Recently, I went into the re-modeled Calistoga Library. I was accosted with a bank of large computer screens, which I had to pass by to get to the circulation desk.
I am a very sensitive person, and do not like to be accosted with violent images. All five of the computers I passed by and then noticed also on the other side were occupied by young children playing video games, some of them violent.
I asked the librarian if children are able to access mature material in the library computers. She told me it was free access for any patron of the library. I told her I thought this was inappropriate and asked what can be done about it. She informed me that I would have to speak to their parents.
I saw a few older patrons reading newspapers, but no one who looked like they would be the age of the parents of these children. She told me the children often walk from school to the library and wait for their parents to get them after work.
I often frequent the St. Helena Library. When you access their computers in the adult area you have to check a box that you are over 18 years old. The St. Helena library has a separate children's library with their own computers. I feel that it is wrong to allow young children to have access to anything, including pornography. I feel something has to change.
I wanted to use the high-speed Internet to do some research on old newspapers from the 1880s but all computers were being used by small children all playing video games. I asked the librarian when was a good time to come to access the data bases, and she said Saturday when the children are with their parents.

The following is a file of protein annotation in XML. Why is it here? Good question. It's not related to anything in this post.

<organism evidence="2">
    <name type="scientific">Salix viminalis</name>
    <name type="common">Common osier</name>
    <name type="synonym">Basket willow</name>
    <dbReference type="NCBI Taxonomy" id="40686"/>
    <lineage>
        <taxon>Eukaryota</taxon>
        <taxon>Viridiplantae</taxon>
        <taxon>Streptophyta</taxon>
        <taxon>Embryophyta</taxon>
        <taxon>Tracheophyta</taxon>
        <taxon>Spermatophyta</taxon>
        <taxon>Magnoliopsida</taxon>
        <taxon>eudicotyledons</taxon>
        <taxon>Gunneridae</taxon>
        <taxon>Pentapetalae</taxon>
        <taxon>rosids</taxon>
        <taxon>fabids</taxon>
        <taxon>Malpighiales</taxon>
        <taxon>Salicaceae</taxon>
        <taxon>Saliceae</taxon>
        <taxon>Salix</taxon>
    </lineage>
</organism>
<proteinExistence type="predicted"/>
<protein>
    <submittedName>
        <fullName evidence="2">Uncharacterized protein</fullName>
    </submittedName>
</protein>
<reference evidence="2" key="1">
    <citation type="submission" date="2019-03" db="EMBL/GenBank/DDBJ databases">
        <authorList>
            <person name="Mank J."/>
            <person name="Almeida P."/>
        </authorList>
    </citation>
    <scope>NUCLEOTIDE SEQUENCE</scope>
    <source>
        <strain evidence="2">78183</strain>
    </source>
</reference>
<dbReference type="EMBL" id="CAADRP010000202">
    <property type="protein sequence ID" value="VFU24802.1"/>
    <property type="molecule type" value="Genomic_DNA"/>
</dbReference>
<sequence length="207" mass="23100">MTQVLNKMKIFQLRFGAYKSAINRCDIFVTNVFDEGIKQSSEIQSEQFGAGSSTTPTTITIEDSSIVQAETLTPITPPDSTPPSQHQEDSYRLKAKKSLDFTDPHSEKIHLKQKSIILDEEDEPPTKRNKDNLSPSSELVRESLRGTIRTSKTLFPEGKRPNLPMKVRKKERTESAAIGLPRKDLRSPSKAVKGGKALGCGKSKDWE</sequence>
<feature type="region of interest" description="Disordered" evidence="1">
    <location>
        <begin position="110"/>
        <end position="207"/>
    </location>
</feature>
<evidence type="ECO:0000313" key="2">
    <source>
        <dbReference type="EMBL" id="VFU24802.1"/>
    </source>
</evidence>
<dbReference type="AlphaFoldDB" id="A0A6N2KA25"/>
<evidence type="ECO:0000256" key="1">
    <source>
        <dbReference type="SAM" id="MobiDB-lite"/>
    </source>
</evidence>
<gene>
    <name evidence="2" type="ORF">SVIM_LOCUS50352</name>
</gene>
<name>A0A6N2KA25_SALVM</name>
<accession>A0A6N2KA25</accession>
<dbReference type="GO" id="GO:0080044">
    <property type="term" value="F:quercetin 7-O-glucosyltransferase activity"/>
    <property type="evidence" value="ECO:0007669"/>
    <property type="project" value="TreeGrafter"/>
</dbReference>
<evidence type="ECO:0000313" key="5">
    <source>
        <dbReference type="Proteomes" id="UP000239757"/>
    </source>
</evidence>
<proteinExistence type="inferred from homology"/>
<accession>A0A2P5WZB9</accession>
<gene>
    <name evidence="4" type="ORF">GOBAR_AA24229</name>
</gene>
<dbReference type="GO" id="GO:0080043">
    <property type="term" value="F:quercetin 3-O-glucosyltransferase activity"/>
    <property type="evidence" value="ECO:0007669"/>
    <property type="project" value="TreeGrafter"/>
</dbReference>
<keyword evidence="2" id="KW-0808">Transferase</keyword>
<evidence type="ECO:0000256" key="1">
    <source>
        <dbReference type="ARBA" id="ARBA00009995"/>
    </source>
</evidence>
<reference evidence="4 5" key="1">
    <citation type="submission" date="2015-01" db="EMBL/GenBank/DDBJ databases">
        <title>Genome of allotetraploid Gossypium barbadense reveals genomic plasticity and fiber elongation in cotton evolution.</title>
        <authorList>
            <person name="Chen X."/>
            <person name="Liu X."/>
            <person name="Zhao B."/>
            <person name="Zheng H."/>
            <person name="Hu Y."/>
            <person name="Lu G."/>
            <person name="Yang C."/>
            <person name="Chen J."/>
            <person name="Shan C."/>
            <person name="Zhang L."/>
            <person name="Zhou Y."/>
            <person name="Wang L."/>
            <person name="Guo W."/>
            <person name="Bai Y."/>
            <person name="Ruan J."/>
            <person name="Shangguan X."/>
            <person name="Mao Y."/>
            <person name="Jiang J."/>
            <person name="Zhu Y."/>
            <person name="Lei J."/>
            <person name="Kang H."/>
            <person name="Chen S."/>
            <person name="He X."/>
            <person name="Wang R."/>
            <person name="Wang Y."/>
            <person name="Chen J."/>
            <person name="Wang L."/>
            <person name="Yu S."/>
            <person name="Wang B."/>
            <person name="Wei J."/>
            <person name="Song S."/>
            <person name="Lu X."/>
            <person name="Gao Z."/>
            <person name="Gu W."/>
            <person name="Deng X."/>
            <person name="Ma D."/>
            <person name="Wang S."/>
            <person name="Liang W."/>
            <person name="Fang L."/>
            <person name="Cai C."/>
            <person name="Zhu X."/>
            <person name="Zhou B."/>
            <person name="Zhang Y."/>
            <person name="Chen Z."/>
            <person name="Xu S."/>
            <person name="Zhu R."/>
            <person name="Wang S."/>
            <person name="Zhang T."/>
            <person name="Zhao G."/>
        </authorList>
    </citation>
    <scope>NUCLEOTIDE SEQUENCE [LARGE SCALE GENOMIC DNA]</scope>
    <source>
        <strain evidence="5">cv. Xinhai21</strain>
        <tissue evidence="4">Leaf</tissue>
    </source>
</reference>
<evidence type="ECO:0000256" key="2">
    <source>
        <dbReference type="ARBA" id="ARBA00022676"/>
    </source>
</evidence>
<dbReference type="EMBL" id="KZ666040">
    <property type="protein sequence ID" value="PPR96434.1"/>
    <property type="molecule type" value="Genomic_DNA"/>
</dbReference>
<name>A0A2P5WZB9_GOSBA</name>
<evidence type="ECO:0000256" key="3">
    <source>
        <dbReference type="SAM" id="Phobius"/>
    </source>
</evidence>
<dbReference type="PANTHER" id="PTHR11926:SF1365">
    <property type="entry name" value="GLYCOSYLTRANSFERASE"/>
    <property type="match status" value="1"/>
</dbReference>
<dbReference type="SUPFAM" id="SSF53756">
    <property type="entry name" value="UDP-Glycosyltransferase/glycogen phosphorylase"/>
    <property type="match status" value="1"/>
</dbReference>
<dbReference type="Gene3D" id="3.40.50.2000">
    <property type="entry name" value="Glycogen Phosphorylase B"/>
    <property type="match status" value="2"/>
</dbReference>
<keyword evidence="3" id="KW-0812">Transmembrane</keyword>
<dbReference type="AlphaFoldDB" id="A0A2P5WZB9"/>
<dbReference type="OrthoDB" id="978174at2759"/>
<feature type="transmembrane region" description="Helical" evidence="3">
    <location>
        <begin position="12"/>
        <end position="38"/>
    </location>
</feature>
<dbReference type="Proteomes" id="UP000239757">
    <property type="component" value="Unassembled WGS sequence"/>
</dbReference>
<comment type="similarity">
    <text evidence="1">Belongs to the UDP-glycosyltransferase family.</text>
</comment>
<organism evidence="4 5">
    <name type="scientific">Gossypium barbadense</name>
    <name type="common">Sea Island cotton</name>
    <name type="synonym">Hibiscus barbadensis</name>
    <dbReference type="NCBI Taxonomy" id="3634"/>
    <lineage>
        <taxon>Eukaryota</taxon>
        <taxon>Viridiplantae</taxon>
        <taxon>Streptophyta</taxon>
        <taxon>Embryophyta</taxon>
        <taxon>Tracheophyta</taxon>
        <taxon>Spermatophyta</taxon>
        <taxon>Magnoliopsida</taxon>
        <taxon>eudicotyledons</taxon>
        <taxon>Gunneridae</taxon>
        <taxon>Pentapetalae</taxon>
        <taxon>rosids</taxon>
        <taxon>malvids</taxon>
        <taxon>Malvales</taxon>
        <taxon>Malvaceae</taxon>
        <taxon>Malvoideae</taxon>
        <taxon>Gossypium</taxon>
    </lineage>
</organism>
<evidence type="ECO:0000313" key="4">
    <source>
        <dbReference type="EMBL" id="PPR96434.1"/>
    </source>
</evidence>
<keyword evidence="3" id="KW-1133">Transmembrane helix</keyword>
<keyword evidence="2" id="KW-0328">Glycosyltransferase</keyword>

I spoke about this to one Calistogan who felt it was wonderful that the children could sit so long and be so quiet. I suppose this is the other side of the argument.
I have spoken to many others about this, and several mentioned they have gone to the library during school hours and there are children are playing video games. Where are the truant officers? Should the librarian call the truant officer when children are at the library during school hours? Maybe this is not the job of the librarian?
My family made a contribution to the library, for technology specifically as the old library only had four computers. I am saddened that these computers are being used for playing video games and not being used for more edifying purposes. I left a phone message several days ago to the head of the county library system, and she has not called me back.
Do we have to change a county law to protect our children from mature content and violence on public computers?
I hope my letter will spark some momentum in regards to protecting our minor children against mature and often inappropriate viewing material.
Editor's note: The Register asked the county library director about the issues raised by the author. She submitted a response, which is associated with this letter online and presented at the same time in the print edition.